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How to Talk to Your Kids About Racism

Jun 01, 2020
Circle of hands of different races

In light of recent events, many caregivers may find themselves struggling to talk about the concepts of race, ethnicity and racism with kids. What is discussed depends on a family’s make up and the community in which they live, but it is important for everyone to have the conversation. Remember: it is okay not to know all the answers. You can look them up and learn together!

Where Do I Start?

  • Educate yourself about race and racism. If caregivers feel uncomfortable or feel they lack knowledge about a topic, they are more likely to avoid it.
  • Read a few articles or books; watch a few documentaries or videos; or listen to podcasts about race and racism.

At What Age Should I Start Talking to My Kids About Race and Racism?

  • Caregivers should begin talking about race and racism early!
  • Kids are learning and hearing about race whether parents talk to them about it or not. As soon as 6 months of age kids are noticing skin color (just like they notice other physical differences) and by 2 to 4 years of age they are already internalizing racial bias!
  • Silence about race teaches children that they cannot talk about it and may reinforce racism later on.
  • Keep in mind their developmental level. Start by asking questions to understand what they are currently thinking, how they are feeling, and what they want to know.
  • Follow their lead. If they ask follow-up questions, they are showing you they are ready for more.
  • Caregivers can give more complex information as children mature.
  • Remember, conversations should be ongoing and should not be a one-time occurrence.

When I Talk About Race and Racism, What Should I Say?

  • The first step in talking about racism is to talk about race itself. Let kids know that there is nothing wrong with observing physical characteristics and differences. However, they want to be careful not to make negative judgements based on those differences.
  • Talk about the positive aspects of being different and the similarities in all groups (different is not weird or bad).
  • Teach them about stereotypes and remind them that not all people in one group are the same.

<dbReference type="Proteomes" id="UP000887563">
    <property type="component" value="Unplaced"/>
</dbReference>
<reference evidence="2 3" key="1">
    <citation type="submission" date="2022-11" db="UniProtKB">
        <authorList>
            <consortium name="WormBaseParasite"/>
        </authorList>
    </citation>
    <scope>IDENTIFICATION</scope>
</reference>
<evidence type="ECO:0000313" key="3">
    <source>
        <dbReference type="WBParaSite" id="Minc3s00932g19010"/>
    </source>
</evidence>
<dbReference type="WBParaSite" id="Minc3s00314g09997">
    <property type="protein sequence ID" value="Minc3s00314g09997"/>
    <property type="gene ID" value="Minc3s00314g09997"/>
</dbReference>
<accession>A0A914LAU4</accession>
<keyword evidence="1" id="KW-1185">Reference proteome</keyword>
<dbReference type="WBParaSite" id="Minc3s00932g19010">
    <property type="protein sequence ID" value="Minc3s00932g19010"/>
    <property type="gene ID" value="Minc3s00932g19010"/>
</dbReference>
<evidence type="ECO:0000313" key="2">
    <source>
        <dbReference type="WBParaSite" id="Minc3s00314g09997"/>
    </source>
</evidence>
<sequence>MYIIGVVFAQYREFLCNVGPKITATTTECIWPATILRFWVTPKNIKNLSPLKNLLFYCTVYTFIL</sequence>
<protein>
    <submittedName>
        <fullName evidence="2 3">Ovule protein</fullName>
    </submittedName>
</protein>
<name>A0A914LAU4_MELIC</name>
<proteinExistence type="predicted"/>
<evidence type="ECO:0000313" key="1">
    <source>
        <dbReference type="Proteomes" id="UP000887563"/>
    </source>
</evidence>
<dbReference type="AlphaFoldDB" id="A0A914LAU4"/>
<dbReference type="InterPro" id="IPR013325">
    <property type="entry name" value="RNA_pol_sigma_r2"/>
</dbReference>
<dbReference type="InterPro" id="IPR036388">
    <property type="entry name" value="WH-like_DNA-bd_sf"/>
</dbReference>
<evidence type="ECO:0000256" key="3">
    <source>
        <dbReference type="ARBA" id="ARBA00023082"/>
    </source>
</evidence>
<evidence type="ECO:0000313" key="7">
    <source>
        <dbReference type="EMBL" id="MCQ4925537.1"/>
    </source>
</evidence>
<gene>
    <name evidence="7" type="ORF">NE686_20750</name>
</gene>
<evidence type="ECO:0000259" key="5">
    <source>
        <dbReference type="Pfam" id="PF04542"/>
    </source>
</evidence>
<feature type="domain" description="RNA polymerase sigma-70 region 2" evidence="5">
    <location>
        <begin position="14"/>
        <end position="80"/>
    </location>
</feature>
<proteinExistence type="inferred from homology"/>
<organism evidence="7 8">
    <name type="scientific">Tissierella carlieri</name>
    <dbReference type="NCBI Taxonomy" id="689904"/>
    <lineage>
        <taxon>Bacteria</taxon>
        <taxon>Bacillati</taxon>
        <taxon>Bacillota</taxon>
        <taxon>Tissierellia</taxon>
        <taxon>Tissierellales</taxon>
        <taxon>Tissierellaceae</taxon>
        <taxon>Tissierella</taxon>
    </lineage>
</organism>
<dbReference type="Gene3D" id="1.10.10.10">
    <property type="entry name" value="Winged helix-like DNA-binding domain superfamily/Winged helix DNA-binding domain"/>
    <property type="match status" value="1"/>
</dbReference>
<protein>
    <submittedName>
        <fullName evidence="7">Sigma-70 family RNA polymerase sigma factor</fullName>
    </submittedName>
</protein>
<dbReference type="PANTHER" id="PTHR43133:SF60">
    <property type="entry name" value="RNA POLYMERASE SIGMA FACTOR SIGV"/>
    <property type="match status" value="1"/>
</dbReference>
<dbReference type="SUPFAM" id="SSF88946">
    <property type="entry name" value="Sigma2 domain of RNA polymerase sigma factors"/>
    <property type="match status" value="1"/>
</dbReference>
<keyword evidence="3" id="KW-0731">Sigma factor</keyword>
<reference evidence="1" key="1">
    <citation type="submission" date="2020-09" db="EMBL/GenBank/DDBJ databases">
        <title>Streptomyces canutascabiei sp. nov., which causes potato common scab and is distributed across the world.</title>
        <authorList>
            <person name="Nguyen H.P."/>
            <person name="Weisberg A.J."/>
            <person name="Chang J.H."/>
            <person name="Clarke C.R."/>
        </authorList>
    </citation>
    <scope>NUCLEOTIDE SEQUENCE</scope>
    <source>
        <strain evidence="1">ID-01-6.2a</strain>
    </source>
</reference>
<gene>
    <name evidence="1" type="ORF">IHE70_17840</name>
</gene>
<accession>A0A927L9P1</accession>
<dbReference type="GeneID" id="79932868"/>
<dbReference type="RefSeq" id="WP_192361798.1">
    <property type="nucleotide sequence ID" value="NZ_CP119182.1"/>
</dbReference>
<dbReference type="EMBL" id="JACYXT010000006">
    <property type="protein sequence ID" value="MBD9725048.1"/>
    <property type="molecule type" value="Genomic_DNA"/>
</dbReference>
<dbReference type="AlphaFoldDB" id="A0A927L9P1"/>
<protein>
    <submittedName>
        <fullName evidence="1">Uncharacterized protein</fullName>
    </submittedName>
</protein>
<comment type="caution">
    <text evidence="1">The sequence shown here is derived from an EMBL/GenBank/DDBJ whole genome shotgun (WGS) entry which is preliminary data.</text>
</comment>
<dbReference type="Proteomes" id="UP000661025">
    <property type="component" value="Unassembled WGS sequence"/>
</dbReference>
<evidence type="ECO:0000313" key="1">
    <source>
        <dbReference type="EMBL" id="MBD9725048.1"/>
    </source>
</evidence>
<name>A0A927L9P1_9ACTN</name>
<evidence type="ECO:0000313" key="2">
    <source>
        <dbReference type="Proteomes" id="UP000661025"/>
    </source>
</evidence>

• Talk about historical and institutional racism (e.g., slavery, Jim Crow, civil rights and the ongoing struggle for social justice). Understanding history can help explain why certain words or statements are hurtful and why current events may be happening. Remember to highlight that racism is not a thing of the past.
  • Discuss that people are sometimes treated unfairly because of the color of their skin (kids understand fairness really well). For older kids, you can have deeper discussions about the systems that help maintain these inequalities.
  • Use tools to help engage kids in the conversation. Books are a helpful tool in engaging and explaining concepts to kids.
  • Talk about how they can make change. Topics can include being kind to all people of all backgrounds, as well as and listening to and understanding the experiences or feelings of others who are different.

What Can I DO?

  • Set an example: Have a diverse network of friends, attend diverse community events, and consume diverse media such as books, shows, movies, and videogames in your home.
  • Highlight heroes of color.
  • Have discussions about how people are represented in what you watch and challenge stereotypes.
  • Let your children see you talk to others about race by having open discussions with other adults around them.
  • Pay attention to what is trending online and what teens are exposed to.

Other Resources:

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